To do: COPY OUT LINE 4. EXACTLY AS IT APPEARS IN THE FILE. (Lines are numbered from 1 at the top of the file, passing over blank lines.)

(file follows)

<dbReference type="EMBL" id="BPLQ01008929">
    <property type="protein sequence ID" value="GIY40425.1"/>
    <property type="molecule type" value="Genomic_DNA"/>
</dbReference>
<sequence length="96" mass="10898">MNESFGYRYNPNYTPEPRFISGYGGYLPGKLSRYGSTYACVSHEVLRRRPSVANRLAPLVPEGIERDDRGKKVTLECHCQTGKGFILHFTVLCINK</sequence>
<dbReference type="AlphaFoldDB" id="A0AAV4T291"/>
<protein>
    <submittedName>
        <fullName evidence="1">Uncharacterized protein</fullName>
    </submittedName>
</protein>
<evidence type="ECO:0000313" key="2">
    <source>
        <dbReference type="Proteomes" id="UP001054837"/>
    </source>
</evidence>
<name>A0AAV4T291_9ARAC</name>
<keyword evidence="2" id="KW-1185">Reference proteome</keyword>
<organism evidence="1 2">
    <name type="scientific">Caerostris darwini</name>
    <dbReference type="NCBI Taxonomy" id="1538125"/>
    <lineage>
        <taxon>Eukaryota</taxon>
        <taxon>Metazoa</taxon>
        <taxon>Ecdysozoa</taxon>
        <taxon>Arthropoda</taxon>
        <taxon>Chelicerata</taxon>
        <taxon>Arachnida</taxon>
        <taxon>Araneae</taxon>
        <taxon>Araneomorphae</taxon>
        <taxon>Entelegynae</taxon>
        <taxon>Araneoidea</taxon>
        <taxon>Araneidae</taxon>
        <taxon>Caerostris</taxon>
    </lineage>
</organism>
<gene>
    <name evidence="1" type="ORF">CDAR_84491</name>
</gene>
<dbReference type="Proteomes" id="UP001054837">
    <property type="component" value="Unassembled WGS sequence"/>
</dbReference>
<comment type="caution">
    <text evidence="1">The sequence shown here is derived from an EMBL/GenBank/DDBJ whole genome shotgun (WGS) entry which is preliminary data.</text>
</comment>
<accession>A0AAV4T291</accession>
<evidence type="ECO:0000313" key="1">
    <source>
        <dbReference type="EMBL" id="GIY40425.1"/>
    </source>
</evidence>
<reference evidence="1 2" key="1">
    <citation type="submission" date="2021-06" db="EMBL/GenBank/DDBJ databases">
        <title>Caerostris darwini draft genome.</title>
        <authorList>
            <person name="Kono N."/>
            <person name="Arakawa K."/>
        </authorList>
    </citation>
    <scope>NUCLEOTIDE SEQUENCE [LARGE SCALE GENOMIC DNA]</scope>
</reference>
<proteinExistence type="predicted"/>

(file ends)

</dbReference>